Author Topic: Do Markets need to resolve at all?  (Read 4716 times)

Troy

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Do Markets need to resolve at all?
« on: October 15, 2014, 12:13:04 am »
I am curious what would be the effect if an individual could author a market that is open indefinitely and completely exempt from a final resolution via Vote. I've been studying the nature of the bitshares market peg which has been remarkable. If a TruthCoin market were to be open indefinitely, would the market be able to peg the price of the assets at a value very close to their true ending value? Could market manipulators ever really be able to win in the end when they would be at permanent risk of losing a tremendous amount? In order to force a wrong decision, malicious parties would have to keep pouring more and more CashCoin into a truly worthless asset while buyers on the other side would be risking very little. And the only way for manipulators to liquidate their shares which they would have artificially inflated, would be to start selling their shares, driving the prices back towards the true outcome which would almost certainly yield a massive net loss since there will be very few buyers who aren't manipulators themselves. Eventually the manipulators either run out of money to keep propping the prices in the wrong direction, or they have to start selling and collapse the value of the shares they do own. Buyers who know the correct outcome (which is everyone in the world) have every incentive to keep buying cheap relentlessly and burn out the bad guys.

Granted, the bitshares market peg system does not attempt to peg prices at a final fixed value at one end of a fixed range. A market open indefinitely with no resolution could probably never actually achieve a perfect ending, but would it still work? I guess I'm wondering if the VoteCoin and human decision process is even necessary for any particular market at all.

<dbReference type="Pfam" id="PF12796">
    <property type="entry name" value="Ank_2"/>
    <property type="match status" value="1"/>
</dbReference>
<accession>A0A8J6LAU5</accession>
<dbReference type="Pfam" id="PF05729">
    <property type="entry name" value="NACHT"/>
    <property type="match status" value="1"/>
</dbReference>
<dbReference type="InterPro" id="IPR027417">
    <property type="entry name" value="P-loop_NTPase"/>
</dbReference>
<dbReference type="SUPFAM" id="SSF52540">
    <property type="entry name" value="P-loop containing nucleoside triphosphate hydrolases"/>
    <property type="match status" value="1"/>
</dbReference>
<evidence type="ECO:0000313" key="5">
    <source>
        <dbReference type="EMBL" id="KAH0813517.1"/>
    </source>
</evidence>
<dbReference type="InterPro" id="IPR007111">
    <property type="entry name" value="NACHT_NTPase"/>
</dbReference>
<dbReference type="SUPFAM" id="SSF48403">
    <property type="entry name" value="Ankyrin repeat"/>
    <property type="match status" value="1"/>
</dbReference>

« Last Edit: October 15, 2014, 12:33:08 am by Troy »

Troy

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Re: Do Markets need to resolve at all?
« Reply #1 on: October 15, 2014, 12:57:46 am »
I am curious what would be the effect if an individual could author a market that is open indefinitely and completely exempt from a final resolution via Vote. I've been studying the nature of the bitshares market peg which has been remarkable. If a TruthCoin market were to be open indefinitely, would the market be able to peg the price of the assets at a value very close to their true ending value? Could market manipulators ever really be able to win in the end when they would be at permanent risk of losing a tremendous amount? In order to force a wrong decision, malicious parties would have to keep pouring more and more CashCoin into a truly worthless asset while buyers on the other side would be risking very little. And the only way for manipulators to liquidate their shares which they would have artificially inflated, would be to start selling their shares, driving the prices back towards the true outcome which would almost certainly yield a massive net loss since there will be very few buyers who aren't manipulators themselves. Eventually the manipulators either run out of money to keep propping the prices in the wrong direction, or they have to start selling and collapse the value of the shares they do own. Buyers who know the correct outcome (which is everyone in the world) have every incentive to keep buying cheap relentlessly and burn out the bad guys.